Don’t forget about grooming. Most dogs aren’t fans of getting their nails trimmed, but a lick of peanut butter between each trim might just be the reward they need to get excited about it. Dr. Karwacki adds, “if your dog is reluctant to stay still for nail trims or bath time, a peanut butter smear on the wall or floor can be a helpful distraction.”

How Much Peanut Butter Should Your Dog Eat?

Peanut butter is a good source of protein and healthy fat for your dog—in moderation. As with any treat, especially those high in calories, be careful not to overindulge. Peanut butter contains around 80-100 calories per tablespoon, which quickly adds up. Generally, treats should account for less than 10% of your dog’s daily caloric intake.

Dr. Karwacki advises that smaller dogs should have no more than ½-1 tablespoon a day while larger dogs can have up to 1-2 tablespoons a day.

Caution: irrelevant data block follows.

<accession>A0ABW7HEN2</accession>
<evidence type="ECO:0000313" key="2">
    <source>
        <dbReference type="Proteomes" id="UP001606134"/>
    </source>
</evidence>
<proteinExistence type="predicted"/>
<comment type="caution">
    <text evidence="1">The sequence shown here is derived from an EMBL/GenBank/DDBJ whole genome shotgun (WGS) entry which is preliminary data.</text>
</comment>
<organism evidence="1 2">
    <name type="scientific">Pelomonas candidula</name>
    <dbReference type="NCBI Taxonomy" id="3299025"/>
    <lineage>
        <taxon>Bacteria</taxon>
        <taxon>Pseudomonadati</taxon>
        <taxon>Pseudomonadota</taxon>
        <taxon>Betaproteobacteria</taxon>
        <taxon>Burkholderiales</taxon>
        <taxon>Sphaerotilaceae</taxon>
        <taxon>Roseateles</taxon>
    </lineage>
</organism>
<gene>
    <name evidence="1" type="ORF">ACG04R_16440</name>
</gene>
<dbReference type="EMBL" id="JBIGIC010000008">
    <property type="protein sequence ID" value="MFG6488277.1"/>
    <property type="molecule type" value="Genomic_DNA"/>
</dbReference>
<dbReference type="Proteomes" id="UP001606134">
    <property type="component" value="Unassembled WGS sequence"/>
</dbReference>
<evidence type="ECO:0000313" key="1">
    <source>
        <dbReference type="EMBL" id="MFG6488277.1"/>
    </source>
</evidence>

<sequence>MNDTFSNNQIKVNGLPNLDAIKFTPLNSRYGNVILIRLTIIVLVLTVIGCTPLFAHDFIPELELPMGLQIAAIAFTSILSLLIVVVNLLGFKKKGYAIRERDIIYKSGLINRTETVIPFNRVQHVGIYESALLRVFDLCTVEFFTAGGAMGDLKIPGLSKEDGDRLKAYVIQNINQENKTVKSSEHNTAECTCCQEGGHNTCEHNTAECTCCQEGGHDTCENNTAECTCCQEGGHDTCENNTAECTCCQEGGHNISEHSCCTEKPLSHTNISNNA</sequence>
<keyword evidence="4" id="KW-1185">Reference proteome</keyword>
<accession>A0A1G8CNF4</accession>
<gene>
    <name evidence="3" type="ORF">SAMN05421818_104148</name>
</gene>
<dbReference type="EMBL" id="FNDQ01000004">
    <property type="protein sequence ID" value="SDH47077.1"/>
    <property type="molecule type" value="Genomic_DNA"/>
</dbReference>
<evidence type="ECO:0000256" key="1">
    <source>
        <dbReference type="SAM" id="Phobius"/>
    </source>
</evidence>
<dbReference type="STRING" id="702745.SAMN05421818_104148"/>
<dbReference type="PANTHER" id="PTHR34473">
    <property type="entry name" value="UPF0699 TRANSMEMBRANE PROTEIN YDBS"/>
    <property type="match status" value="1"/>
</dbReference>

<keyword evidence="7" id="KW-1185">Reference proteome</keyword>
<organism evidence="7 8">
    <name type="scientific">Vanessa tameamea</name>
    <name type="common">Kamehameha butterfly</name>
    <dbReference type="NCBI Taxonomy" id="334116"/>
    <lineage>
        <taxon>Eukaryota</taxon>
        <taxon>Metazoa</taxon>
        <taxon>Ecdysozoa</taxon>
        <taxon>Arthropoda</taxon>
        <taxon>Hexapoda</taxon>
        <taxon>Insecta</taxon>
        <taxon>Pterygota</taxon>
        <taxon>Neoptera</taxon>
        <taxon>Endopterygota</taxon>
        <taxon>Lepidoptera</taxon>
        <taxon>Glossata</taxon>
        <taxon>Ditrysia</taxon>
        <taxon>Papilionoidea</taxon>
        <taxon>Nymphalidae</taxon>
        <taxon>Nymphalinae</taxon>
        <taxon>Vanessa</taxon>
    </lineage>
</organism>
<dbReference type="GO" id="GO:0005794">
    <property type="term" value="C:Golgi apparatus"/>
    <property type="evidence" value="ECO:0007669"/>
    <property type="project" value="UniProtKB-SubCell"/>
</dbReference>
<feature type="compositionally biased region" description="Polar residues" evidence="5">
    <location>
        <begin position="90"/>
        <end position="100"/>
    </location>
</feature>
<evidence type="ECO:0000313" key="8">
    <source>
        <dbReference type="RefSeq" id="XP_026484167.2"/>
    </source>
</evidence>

“When first giving peanut butter, give a small amount to make sure there are no reactions or upset tummies. Dogs that have pancreatitis should not eat peanut butter due to its high-fat content.” Pups who are overweight or have the following health issues might want to stay away from this treat:

Safe Peanut Butter for Dogs

While peanut butter is generally safe for pups, some peanut butter contains a toxic ingredient that should be avoided. Safe peanut butter for dogs shouldn't have xylitol or too many added sugars. Here are a few things to watch out for: